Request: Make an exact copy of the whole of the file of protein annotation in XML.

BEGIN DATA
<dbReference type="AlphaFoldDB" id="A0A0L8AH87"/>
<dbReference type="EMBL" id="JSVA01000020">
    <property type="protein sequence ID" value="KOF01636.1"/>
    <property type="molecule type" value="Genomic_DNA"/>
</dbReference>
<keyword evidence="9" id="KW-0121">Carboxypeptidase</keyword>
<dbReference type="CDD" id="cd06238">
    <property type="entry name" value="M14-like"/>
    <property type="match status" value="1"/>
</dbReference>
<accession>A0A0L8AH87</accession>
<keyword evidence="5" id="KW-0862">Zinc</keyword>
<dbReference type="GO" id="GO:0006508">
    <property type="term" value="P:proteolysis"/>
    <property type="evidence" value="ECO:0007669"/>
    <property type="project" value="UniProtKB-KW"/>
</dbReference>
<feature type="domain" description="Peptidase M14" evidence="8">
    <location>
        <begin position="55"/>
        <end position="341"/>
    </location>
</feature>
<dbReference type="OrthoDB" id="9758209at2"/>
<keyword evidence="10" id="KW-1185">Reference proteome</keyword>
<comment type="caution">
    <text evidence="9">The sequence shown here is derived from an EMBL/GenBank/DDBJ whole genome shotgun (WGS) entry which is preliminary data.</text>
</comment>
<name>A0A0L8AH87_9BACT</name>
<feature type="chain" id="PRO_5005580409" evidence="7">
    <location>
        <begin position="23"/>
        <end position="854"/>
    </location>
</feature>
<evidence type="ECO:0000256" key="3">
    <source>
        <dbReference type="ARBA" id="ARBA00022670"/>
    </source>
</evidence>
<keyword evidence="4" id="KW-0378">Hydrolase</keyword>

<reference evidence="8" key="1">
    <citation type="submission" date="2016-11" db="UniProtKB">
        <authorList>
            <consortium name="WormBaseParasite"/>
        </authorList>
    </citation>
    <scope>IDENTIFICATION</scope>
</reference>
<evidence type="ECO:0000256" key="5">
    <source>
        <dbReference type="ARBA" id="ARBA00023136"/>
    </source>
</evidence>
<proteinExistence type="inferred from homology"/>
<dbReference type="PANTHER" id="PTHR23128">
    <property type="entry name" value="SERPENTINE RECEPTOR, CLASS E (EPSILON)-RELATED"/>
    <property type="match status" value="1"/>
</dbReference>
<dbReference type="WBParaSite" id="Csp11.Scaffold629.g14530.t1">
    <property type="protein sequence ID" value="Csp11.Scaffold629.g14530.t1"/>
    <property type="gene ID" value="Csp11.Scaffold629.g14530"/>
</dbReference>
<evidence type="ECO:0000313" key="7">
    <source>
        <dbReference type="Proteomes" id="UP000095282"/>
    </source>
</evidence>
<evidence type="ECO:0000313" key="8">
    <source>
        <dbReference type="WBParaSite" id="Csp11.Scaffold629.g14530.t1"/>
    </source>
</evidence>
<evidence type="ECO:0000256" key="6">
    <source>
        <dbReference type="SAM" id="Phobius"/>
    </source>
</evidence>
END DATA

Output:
<dbReference type="AlphaFoldDB" id="A0A0L8AH87"/>
<dbReference type="EMBL" id="JSVA01000020">
    <property type="protein sequence ID" value="KOF01636.1"/>
    <property type="molecule type" value="Genomic_DNA"/>
</dbReference>
<keyword evidence="9" id="KW-0121">Carboxypeptidase</keyword>
<dbReference type="CDD" id="cd06238">
    <property type="entry name" value="M14-like"/>
    <property type="match status" value="1"/>
</dbReference>
<accession>A0A0L8AH87</accession>
<keyword evidence="5" id="KW-0862">Zinc</keyword>
<dbReference type="GO" id="GO:0006508">
    <property type="term" value="P:proteolysis"/>
    <property type="evidence" value="ECO:0007669"/>
    <property type="project" value="UniProtKB-KW"/>
</dbReference>
<feature type="domain" description="Peptidase M14" evidence="8">
    <location>
        <begin position="55"/>
        <end position="341"/>
    </location>
</feature>
<dbReference type="OrthoDB" id="9758209at2"/>
<keyword evidence="10" id="KW-1185">Reference proteome</keyword>
<comment type="caution">
    <text evidence="9">The sequence shown here is derived from an EMBL/GenBank/DDBJ whole genome shotgun (WGS) entry which is preliminary data.</text>
</comment>
<name>A0A0L8AH87_9BACT</name>
<feature type="chain" id="PRO_5005580409" evidence="7">
    <location>
        <begin position="23"/>
        <end position="854"/>
    </location>
</feature>
<evidence type="ECO:0000256" key="3">
    <source>
        <dbReference type="ARBA" id="ARBA00022670"/>
    </source>
</evidence>
<keyword evidence="4" id="KW-0378">Hydrolase</keyword>

<reference evidence="8" key="1">
    <citation type="submission" date="2016-11" db="UniProtKB">
        <authorList>
            <consortium name="WormBaseParasite"/>
        </authorList>
    </citation>
    <scope>IDENTIFICATION</scope>
</reference>
<evidence type="ECO:0000256" key="5">
    <source>
        <dbReference type="ARBA" id="ARBA00023136"/>
    </source>
</evidence>
<proteinExistence type="inferred from homology"/>
<dbReference type="PANTHER" id="PTHR23128">
    <property type="entry name" value="SERPENTINE RECEPTOR, CLASS E (EPSILON)-RELATED"/>
    <property type="match status" value="1"/>
</dbReference>
<dbReference type="WBParaSite" id="Csp11.Scaffold629.g14530.t1">
    <property type="protein sequence ID" value="Csp11.Scaffold629.g14530.t1"/>
    <property type="gene ID" value="Csp11.Scaffold629.g14530"/>
</dbReference>
<evidence type="ECO:0000313" key="7">
    <source>
        <dbReference type="Proteomes" id="UP000095282"/>
    </source>
</evidence>
<evidence type="ECO:0000313" key="8">
    <source>
        <dbReference type="WBParaSite" id="Csp11.Scaffold629.g14530.t1"/>
    </source>
</evidence>
<evidence type="ECO:0000256" key="6">
    <source>
        <dbReference type="SAM" id="Phobius"/>
    </source>
</evidence>